In the spring while I was busy finishing up my MEd with UKSTL, I wondered what my fall would look like. How would I possibly stay busy and fulfilled? Looking back, I just have to laugh at myself. Of the many things that have kept me working (seemingly) nonstop is the Eduro Learning course, Coaching: From Theory to Practice. When this course first debuted last fall I wanted to take it right away but decided against it since I was still in the middle of my MEd. Fortunately for me, AISQ8 decided to pay for a cohort of leadership to take the course together. W00T! I love that we’re committing not only to a cohort model of professional learning but also the new commitment to coaching. Our forum posts are private and I’m not used to such a closed environment after COETAIL. I asked my coachee if I could post my reflections on my blog…thankfully she obliged!
Briefly introduce yourself here (in our group forums, where all of our online conversations will take place) so I can get to know you a bit. In the same introductory post, can you please share: one key “Essential Agreement” you think AISK needs for coaching to be successful, and why; and
a goal you have for this course.
My name is Lissa and I’m a PK – 12 Technology Integration Coach. This is my 4th year in this position and in Kuwait. Before moving to Kuwait with my husband, I taught HS French in South Carolina. I’m a COETAIL grad & Coach and finished my MEd in School Tech Leadership in May. I love teaching and collaborating with teachers around the world to enhance student learning.
I’ve been excited to take this course since it debuted last fall. My goals are to further my thinking on what it means to be an instructional coach and to incorporate research based practices into my daily coaching practice.
An essential agreement that I think AISQ8 needs: We challenge & push each other to extend our professional practice in a way that exhibits the IB Learner Profile.
In a reflective post on our course community, share your thoughts on the process of selecting a colleague to work with, including at least one goal for your work with this colleague over the next six weeks.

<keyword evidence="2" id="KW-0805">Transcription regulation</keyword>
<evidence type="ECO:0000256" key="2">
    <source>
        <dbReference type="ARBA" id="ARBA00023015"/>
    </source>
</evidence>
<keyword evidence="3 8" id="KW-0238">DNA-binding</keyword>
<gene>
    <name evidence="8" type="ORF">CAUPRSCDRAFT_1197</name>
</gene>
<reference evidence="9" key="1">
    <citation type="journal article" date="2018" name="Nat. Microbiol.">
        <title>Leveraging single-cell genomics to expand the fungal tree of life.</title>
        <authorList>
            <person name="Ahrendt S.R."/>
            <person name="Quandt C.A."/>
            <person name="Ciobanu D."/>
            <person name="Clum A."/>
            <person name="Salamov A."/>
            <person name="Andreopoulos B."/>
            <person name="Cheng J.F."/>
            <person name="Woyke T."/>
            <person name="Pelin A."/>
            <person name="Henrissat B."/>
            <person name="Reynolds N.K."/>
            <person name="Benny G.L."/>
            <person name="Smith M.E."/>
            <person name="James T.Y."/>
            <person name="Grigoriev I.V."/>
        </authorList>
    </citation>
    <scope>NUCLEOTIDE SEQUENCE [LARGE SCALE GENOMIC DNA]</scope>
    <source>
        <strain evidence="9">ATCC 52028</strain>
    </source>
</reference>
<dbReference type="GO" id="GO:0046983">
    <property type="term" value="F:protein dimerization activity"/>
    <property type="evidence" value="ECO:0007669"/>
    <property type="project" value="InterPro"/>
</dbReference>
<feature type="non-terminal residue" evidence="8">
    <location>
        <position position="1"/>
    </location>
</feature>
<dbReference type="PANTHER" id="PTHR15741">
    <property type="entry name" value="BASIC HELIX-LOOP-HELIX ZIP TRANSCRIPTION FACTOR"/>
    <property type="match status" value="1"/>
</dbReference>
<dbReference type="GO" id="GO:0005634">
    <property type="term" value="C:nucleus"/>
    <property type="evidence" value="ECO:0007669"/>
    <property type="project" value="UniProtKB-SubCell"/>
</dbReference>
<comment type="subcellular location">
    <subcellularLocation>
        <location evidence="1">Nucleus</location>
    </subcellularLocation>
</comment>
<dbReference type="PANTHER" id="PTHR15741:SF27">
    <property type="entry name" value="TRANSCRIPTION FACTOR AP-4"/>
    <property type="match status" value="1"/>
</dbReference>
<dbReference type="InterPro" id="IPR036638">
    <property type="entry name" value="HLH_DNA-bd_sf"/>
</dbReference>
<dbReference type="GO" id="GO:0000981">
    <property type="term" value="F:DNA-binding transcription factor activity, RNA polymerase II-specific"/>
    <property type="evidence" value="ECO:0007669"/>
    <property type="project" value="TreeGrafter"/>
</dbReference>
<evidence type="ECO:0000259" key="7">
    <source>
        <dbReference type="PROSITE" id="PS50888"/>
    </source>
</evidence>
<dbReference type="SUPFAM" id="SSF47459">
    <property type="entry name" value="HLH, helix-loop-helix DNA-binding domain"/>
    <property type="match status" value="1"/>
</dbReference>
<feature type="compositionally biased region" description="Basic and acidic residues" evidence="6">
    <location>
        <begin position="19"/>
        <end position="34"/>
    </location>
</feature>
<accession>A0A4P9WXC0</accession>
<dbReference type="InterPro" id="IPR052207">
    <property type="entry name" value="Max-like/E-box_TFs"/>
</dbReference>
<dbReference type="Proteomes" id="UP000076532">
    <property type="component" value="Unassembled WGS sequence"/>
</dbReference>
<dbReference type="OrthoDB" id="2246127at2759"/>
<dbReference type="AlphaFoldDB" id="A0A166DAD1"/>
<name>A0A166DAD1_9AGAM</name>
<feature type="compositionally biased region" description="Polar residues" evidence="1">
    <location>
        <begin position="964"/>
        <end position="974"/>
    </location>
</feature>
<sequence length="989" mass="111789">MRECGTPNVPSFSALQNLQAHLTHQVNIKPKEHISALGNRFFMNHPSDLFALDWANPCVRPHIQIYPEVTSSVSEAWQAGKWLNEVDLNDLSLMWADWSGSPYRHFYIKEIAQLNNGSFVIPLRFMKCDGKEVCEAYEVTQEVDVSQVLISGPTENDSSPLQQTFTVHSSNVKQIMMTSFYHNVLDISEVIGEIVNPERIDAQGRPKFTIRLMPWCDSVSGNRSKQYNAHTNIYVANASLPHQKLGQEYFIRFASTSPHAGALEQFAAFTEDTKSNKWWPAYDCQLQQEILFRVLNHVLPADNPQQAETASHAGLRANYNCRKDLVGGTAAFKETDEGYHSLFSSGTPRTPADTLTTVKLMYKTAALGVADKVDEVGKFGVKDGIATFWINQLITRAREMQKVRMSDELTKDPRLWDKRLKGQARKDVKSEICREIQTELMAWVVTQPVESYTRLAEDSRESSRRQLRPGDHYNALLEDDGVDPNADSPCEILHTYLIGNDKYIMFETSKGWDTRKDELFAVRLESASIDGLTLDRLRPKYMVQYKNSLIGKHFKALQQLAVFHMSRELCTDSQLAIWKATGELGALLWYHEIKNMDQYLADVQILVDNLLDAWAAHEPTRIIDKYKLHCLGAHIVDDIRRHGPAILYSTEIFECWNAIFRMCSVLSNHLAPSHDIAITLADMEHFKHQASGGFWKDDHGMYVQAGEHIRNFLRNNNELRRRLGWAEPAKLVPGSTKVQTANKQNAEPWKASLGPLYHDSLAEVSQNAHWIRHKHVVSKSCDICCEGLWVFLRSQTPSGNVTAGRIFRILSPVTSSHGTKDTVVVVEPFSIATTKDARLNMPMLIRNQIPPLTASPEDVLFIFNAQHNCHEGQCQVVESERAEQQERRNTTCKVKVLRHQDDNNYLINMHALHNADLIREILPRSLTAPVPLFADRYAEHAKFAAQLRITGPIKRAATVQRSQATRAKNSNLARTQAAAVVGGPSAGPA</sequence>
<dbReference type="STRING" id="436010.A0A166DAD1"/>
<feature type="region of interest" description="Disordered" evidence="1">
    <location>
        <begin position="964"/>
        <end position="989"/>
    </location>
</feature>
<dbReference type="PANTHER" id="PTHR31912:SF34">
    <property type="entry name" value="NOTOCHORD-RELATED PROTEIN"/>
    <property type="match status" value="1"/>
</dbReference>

Even though I knew it was coming that I would have to pick a teacher to work with, I was still unprepared. When I took a minute to think about it, I thought it would be great to work with one of our current AIS COETAILers. I would be able to double-dip…I’m also a COETAIL Coach. When I reflected on going that route, I decided against it. The teachers starting COETAIL might already be a little overwhelmed and I didn’t want this to be just another thing on their plates. So I made a list of all the AIS teachers who expressed interest in COETAIL but weren’t able to commit for whatever reason. It turned out to be a list of several people I would love to work with. How to make the decision?!
Earlier this week Matt and I received an email from two grade 3 teachers. They were interested in having us come into their classrooms to teach their students about presentation programs they could use. After a few back & forth emails, we asked them if we could meet to chat and figure out a plan. Throughout the course of the discussion we decided that we would first start with how to present information (skill) and then transition into the programs (tools) they could use. We also realized that the expert in the room about prezi wasn’t one of the tech integration coaches, but one of the teachers. It was a planning meeting that reminded me of Diane Sweeney’s 5th ‘Practice for Student-Centered Coaching’ – we planned the big picture together instead of us simply telling them what we would do. Further, our discussion was pedagogically driven, not simply tool driven (p. 53).
Last night when I reflected on my list of candidates (which included one of the grade 3 teachers above), I felt as though she had chosen me. Clearly she was interested in technology integration and our planning conversation resonated with her. W00T! I emailed her before I left school to ask if we could chat today, I had a favor to ask her. Today I went with my little sticky note of what I would be asking of her. I was nervous! Turns out she was nervous too – she wasn’t quite sure what I could possibly need from her. When I asked her, she told me she was honored and excited. And wanted to give me a hug. Wow. Although I’ve realized during the last 3+ years as a coach how important relationships really are, our conversation and Kim’s post really hit home. We went on to talk for the next 15 minutes about graduate programs and college football. I believe that our first interactions went a long way towards her seeing me as “approachable, dependable, collaborative, friendly, and above all, willing and able to support their needs.” We both went from nervous to super excited to work together. Bonus: Andria is working with the other grade 3 teacher that took part of our meeting. As friends, I think it will be great that they are both getting coaching from this group. I can’t wait for our journey to begin!
One of my goals for coaching during the next 6 weeks is to focus on teaching and learning, not simply the technology. I want to ensure that we are working towards effective teaching in order to improve student learning. I want to stay away from taking the easy way out and defaulting to tools. Our goals need to be based on effective pedagogy and student learning, not the cool new tech tools.
4 thoughts on “Learning to Coach, Coaching to Learn pt. 1”